Overexpression of transcription factors has been used to directly reprogram somatic cells into a range of other differentiated cell types, including multipotent neural stem cells (NSCs), that can be used to generate neurons and glia. However, the ability to maintain the NSC state independent of the inducing factors and the identity of the somatic donor cells remain two important unresolved issues in transdifferentiation. Here we used transduction of doxycycline-inducible transcription factors to generate stable tripotent NSCs. The induced NSCs (iNSCs) maintained their characteristics in the absence of exogenous factor expression and were transcriptionally, epigenetically, and functionally similar to primary brain-derived NSCs. Importantly, we also generated tripotent iNSCs from multiple adult cell types, including mature liver and B cells. Our results show that self-maintaining proliferative neural cells can be induced from nonectodermal cells by expressing specific combinations of transcription factors.
•Transgene-independent tripotent neural stem cells are induced from somatic cells•H3K27ac enhancer profiling shows iNSCs are epigenetically reprogrammed genome-wide•Adult liver and B cells are lineage converted to iNSCs using a “secondary” system•iNSCs derived from B lymphocytes have immuloglobulin loci rearrangements
In this article, Jaenisch and colleagues generate induced neural stem cells that are transcriptionally, epigenetically, and functionally similar to primary NSCs by transiently overexpressing transcription factors in fibroblasts. The authors then demonstrate lineage conversion by inducing tripotent iNSCs from multiple adult cell types, including liver cells and B cells with genetic rearrangements.
A vast number of small-molecule ligands, including therapeutic drugs under development and in clinical use, elicit their effects by binding specific proteins associated with the genome. An ability to map the direct interactions of a chemical entity with chromatin genome-wide could provide new and important insights into chemical perturbation of cellular function. Here we describe a method that couples ligand-affinity capture and massively parallel DNA sequencing (Chem-seq) to identify the sites bound by small chemical molecules throughout the human genome. We show how Chem-seq can be combined with ChIP-seq to gain unique insights into the interaction of drugs with their target proteins throughout the genome of tumor cells. These methods provide a powerful approach to enhance understanding of therapeutic action and characterize the specificity of chemical entities that interact with DNA or genome-associated proteins.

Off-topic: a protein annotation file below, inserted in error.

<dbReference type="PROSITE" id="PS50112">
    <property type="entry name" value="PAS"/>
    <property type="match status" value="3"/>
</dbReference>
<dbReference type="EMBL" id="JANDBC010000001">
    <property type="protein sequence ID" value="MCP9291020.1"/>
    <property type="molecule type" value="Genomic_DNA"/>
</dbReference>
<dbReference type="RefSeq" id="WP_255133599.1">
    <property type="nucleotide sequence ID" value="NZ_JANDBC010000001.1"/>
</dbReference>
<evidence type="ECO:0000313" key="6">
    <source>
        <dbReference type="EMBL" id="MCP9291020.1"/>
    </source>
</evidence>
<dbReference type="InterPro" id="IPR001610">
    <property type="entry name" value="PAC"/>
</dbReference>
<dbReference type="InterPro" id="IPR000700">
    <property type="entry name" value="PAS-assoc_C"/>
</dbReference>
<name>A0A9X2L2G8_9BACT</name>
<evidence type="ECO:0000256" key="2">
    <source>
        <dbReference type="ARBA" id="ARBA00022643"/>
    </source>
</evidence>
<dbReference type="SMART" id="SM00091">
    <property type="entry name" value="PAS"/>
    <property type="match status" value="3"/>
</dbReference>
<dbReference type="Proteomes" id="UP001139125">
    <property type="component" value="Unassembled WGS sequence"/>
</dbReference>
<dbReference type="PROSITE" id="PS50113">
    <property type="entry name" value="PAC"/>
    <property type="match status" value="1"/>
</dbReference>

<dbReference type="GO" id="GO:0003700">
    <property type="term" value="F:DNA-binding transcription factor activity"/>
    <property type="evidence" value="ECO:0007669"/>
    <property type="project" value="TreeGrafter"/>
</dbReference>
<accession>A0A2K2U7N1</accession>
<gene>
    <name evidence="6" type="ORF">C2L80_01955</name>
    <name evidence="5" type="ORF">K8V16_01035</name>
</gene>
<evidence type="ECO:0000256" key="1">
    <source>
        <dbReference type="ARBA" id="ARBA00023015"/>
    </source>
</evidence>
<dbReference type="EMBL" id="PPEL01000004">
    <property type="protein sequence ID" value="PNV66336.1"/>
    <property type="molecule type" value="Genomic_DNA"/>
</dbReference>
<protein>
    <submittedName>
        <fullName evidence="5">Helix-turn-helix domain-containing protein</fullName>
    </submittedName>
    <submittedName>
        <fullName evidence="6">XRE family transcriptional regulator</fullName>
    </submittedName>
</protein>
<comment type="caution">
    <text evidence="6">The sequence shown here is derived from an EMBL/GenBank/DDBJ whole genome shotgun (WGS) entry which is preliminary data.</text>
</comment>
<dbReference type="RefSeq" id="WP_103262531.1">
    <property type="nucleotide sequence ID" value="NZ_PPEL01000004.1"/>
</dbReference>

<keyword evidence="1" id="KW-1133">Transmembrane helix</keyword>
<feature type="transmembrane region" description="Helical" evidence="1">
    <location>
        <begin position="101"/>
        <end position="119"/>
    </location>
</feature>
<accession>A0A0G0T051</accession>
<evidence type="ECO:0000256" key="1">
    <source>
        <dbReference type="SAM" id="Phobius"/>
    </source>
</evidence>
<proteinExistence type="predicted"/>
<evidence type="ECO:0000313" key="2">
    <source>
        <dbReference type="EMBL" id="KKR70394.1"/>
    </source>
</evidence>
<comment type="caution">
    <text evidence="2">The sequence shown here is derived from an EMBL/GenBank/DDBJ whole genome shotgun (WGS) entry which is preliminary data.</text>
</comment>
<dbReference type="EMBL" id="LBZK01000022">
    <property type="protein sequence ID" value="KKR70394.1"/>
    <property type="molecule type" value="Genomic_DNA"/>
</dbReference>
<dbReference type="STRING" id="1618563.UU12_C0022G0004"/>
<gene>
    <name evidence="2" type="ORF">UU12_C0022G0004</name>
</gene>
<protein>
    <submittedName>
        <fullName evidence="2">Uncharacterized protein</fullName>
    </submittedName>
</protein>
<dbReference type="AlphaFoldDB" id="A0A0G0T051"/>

We previously established that the intestinal sweet taste receptors (STRs), T1R2 and T1R3, were expressed in distinct epithelial cells in the human proximal intestine and that their transcript levels varied with glycemic status in patients with type 2 diabetes. Here we determined whether STR expression was 1) acutely regulated by changes in luminal and systemic glucose levels, 2) disordered in type 2 diabetes, and 3) linked to glucose absorption. Fourteen healthy subjects and 13 patients with type 2 diabetes were studied twice, at euglycemia (5.2 ± 0.2 mmol/L) or hyperglycemia (12.3 ± 0.2 mmol/L). Endoscopic biopsy specimens were collected from the duodenum at baseline and after a 30-min intraduodenal glucose infusion of 30 g/150 mL water plus 3 g 3-O-methylglucose (3-OMG). STR transcripts were quantified by RT-PCR, and plasma was assayed for 3-OMG concentration. Intestinal STR transcript levels at baseline were unaffected by acute variations in glycemia in healthy subjects and in type 2 diabetic patients. T1R2 transcript levels increased after luminal glucose infusion in both groups during euglycemia (+5.8 × 104 and +5.8 × 104 copies, respectively) but decreased in healthy subjects during hyperglycemia (−1.4 × 104 copies). T1R2 levels increased significantly in type 2 diabetic patients under the same conditions (+6.9 × 105 copies). Plasma 3-OMG concentrations were significantly higher in type 2 diabetic patients than in healthy control subjects during acute hyperglycemia. Intestinal T1R2 expression is reciprocally regulated by luminal glucose in health according to glycemic status but is disordered in type 2 diabetes during acute hyperglycemia. This defect may enhance glucose absorption in type 2 diabetic patients and exacerbate postprandial hyperglycemia.